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Nature Communications

March 21, 2012

A new technique for recovering three-dimensional images of objects hidden from sight is presented in Nature Communications this week. The method may be useful for sensing in places that are difficult or hazardous to enter. Time-of-flight imaging is used to recover distance information for objects in the line of sight of the imaging laser. If light reflects from a surface like a mirror, then objects obscured from the line of sight, for example, by being hidden behind corners, can become visible. However, when the surface scatters light diffusely, as with a wall, then information becomes lost. Ramesh Raskar and colleagues overcome this by exploiting ultrafast pulsed lasers and time-resolved streak cameras to decode the information remaining in these diffusely reflected pulses. They fire laser pulses off a wall towards a hidden object. Some scattered light reaches the object, reflects back, and is scattered by the wall again before reaching the camera. By tracking the return time of the scattered light and varying the position on the wall they shoot, they can reconstruct the shape of the hidden object. The time-resolved camera also allows them to get depth information, so they can recover the full three-dimensional shape of the object. Their equipment gives them sub-millimetre depth precision and centimetre lateral resolution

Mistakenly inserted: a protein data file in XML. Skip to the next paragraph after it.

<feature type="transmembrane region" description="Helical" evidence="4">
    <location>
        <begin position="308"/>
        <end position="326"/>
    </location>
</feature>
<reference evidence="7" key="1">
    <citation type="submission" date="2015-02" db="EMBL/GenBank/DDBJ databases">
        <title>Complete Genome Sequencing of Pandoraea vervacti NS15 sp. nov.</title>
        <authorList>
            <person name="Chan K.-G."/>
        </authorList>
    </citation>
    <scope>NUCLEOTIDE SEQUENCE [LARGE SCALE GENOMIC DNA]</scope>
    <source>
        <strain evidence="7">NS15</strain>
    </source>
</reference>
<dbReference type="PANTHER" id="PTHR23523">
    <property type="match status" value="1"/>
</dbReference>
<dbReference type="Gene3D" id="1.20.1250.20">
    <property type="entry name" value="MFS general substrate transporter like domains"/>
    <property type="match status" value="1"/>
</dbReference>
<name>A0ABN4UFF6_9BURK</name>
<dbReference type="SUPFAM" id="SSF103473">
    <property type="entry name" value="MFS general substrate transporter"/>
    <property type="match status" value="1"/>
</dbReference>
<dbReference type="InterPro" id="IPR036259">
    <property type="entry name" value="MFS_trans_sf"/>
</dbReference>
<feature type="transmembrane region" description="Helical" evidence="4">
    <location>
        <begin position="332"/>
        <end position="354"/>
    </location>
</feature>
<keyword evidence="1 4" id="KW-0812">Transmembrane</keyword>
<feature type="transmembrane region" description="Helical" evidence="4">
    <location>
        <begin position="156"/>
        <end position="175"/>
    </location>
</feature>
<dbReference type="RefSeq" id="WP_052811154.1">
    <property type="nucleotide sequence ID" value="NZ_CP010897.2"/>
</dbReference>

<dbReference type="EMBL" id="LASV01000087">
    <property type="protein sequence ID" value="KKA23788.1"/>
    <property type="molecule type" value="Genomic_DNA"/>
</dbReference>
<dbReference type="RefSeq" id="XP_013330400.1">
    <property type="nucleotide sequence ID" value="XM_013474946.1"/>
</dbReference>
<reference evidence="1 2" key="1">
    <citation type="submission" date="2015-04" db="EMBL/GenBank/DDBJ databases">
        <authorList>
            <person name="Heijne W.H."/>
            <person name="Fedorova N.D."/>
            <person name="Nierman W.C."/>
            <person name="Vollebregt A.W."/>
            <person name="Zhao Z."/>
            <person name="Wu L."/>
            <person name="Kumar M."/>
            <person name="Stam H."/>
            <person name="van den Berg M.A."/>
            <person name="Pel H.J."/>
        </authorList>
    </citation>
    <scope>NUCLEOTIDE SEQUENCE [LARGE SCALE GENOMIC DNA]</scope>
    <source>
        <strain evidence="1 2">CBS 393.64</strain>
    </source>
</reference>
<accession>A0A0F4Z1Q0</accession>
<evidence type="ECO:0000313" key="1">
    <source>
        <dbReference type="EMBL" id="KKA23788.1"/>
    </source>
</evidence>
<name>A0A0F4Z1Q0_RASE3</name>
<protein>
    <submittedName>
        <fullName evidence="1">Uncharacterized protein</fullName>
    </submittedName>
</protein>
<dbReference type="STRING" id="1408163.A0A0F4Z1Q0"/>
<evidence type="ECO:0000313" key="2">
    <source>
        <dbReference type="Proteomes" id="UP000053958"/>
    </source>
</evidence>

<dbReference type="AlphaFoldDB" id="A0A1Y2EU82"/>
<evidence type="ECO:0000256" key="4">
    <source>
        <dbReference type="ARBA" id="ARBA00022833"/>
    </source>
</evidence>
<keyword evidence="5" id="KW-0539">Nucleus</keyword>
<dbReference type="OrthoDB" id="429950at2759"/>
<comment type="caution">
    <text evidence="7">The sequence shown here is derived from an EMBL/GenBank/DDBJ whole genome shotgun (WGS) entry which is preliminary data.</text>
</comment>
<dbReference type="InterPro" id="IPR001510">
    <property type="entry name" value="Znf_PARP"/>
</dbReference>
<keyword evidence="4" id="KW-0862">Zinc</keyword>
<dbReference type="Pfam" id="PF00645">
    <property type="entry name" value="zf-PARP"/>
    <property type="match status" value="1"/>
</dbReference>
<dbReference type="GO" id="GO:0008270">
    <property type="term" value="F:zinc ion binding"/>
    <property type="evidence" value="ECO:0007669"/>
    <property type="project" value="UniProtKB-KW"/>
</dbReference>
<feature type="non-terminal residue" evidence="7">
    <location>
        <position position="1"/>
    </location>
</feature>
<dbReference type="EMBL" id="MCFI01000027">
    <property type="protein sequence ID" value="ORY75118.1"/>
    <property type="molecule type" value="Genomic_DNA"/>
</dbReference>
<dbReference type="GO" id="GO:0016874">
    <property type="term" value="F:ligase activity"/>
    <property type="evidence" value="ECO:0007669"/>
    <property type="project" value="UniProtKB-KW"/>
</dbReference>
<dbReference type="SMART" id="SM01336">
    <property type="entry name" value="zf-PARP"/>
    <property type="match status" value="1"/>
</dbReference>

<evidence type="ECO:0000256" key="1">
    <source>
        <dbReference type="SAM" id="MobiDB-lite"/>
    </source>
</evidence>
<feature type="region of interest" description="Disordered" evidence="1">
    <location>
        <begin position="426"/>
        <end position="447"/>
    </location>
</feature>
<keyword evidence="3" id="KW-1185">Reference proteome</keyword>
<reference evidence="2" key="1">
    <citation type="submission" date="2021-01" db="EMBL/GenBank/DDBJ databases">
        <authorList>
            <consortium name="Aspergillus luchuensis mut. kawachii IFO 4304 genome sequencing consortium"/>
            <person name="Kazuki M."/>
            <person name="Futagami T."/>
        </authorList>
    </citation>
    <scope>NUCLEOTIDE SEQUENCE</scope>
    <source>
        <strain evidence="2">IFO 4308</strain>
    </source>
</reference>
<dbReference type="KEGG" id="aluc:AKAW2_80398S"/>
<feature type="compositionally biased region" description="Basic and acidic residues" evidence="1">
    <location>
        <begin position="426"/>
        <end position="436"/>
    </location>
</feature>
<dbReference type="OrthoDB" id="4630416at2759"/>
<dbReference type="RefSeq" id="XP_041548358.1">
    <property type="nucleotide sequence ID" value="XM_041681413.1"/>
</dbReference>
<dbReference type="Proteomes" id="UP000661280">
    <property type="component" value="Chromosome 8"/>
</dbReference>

DOI:10.1038/ncomms1747 | Original article

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